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  #24  
Old 02-08-2014, 03:52 PM
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TPendagast TPendagast is offline
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Jones…
you know those family members who don't pay for their lawn service?

Take your needs to them.

I need a lawn mower
I need insurance
Blah blah blah….

YOU need a family loan.

They give you a leg up to help you start, 7 people collectively can come up with all this.
They give you referrals so you can fill say two days of mowing with a more productive professional mower.

In return they get their lawns taken care of (mowing only) for free….for like… ever (as as long as you are running the business)

Figure out how much you need….freik, your banker will help you!
Then go to them for a family loan.
Meet with all of them….

Don;t think you don't have a leg to stand on…you have given them all a year of service and they all owe YOU money.
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  #25  
Old 02-08-2014, 03:54 PM
STLTurfmanagement STLTurfmanagement is offline
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Location: Imperial, MO
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maybe consider a different industry? As time goes on, you'll realize why professional lawn care companies have to charge what they do because it's not easy and definitely not free. All your client sees is your 10 minutes on their property, they don't see the behind the scenes fees and extra work it takes. If you decide to continue to cut grass I'd get a basic general liability policy and purchase some well maintained used equipment to get you started.
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  #26  
Old 02-08-2014, 03:55 PM
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JonesLawnCareWV JonesLawnCareWV is offline
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Quote:
Originally Posted by TPendagast View Post
Jones,

My fist suggestion is *snip*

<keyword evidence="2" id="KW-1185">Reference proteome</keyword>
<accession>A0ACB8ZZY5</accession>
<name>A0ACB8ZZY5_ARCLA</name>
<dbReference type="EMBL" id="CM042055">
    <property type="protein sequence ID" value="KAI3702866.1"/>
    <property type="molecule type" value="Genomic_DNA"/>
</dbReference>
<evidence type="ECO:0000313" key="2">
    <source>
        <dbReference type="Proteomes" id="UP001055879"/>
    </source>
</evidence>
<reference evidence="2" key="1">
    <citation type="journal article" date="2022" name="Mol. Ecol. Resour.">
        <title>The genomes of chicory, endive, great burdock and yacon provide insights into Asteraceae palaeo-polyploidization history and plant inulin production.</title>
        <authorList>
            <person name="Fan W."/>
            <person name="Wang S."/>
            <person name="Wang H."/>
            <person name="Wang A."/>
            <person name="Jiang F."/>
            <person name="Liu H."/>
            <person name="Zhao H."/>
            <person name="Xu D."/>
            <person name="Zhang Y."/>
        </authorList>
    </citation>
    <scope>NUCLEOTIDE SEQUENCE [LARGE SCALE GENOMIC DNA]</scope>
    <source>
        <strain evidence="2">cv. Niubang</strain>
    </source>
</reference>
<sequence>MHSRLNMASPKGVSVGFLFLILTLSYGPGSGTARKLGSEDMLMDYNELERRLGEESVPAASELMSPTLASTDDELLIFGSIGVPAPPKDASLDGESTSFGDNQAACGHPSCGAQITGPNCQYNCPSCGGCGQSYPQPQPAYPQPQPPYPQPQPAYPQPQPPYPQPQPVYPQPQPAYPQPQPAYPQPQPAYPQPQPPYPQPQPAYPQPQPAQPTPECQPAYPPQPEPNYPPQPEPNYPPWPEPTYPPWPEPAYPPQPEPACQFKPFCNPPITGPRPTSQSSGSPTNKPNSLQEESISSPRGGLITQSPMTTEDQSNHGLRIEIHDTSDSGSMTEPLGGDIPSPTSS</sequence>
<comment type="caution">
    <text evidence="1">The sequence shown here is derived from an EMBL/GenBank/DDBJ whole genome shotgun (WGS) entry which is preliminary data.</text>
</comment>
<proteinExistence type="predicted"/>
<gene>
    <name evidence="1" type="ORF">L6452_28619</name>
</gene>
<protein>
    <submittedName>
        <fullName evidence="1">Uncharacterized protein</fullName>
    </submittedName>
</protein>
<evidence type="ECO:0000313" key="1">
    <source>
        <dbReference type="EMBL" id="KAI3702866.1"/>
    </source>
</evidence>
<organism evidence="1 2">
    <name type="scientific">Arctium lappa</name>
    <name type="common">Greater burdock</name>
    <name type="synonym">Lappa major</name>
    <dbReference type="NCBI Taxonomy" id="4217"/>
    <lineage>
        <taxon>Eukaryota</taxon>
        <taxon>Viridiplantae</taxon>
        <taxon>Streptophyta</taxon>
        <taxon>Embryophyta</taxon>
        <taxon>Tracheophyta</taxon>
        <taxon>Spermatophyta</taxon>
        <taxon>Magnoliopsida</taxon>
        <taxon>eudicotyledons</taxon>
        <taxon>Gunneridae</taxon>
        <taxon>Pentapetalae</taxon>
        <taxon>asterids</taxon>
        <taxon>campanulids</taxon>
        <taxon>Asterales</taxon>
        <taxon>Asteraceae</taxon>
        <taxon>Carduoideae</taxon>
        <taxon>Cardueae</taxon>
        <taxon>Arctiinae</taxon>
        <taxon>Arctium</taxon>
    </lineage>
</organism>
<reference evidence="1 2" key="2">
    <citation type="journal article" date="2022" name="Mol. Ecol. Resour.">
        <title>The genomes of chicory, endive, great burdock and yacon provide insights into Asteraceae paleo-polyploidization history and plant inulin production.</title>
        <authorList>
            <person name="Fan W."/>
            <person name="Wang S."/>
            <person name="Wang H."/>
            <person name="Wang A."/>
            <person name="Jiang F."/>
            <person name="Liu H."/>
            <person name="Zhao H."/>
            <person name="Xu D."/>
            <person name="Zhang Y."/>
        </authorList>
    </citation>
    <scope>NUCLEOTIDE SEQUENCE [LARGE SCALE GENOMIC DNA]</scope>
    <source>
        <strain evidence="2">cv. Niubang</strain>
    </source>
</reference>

TPendagast, first off, I wanted to thank you for information I've learned from you. I've been doing a LOT of research on these forums and have learned a LOT from your posts regarding when licenses are required and whatnot.

I will be honest, I would likely have done my business this season the same as I did the last season if it wasn't for the worry of being stopped by local police and getting cited for doing business without a business license. That seems to be going on a lot around here because my city can't find any other way to make money (you should see the botched job our city crew does at maintaining the grass/beds along our roads and in our parks - it's an obvious indicator of the wages the men are getting and the obvious reason that they could care less about the visual representation that our city receives).

I understand the reasoning behind the insurance; I did not, however, (until receiving replies on this thread) understand that even if I was sued for all my assets that they could still garnish future wages. Shows you how much I know about the legal and insurance systems; which is why I'm asking for advice from the guys who've been there and done that!

My biggest issue with not getting insurance is that I currently reside with my parents and that is the registered location of my business. It is fully under my name and SSN, however. But, I'm still skeptical that if I were to be sued for something that they could pursue my parents and their assets. I can't have everything that my parent's have worked for taken away because of me neglecting to pick up a general liability policy. Does anybody know if this is possible, that they could pursue my parents as well as myself?

Also, in the event that I cause damage to someones property, what is the chance that I am pursued for the damage, rather than their Home Owners insurance paying for it? If they know upfront that I am NOT insured, does that help me if something did happen? (I read this in one of your (tpendagast) replies to a similar forum from another LCO who was asking when a "business" is actually a business).
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  #27  
Old 02-08-2014, 03:59 PM
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TPendagast TPendagast is offline
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Join Date: May 2008
Location: Wasilla, AK
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IF I were you,
(I'm going to assume you have a pick up or trailer already)

I'd get one of those ferris hydrocut mowers and a sulky, it's the closest thing to a BOP mower you are going to find.

It's simple, professional grade and will last a while,,,and it'll be pretty cheap.

Let's say that's $4,000 (I don't have the price right in front of me)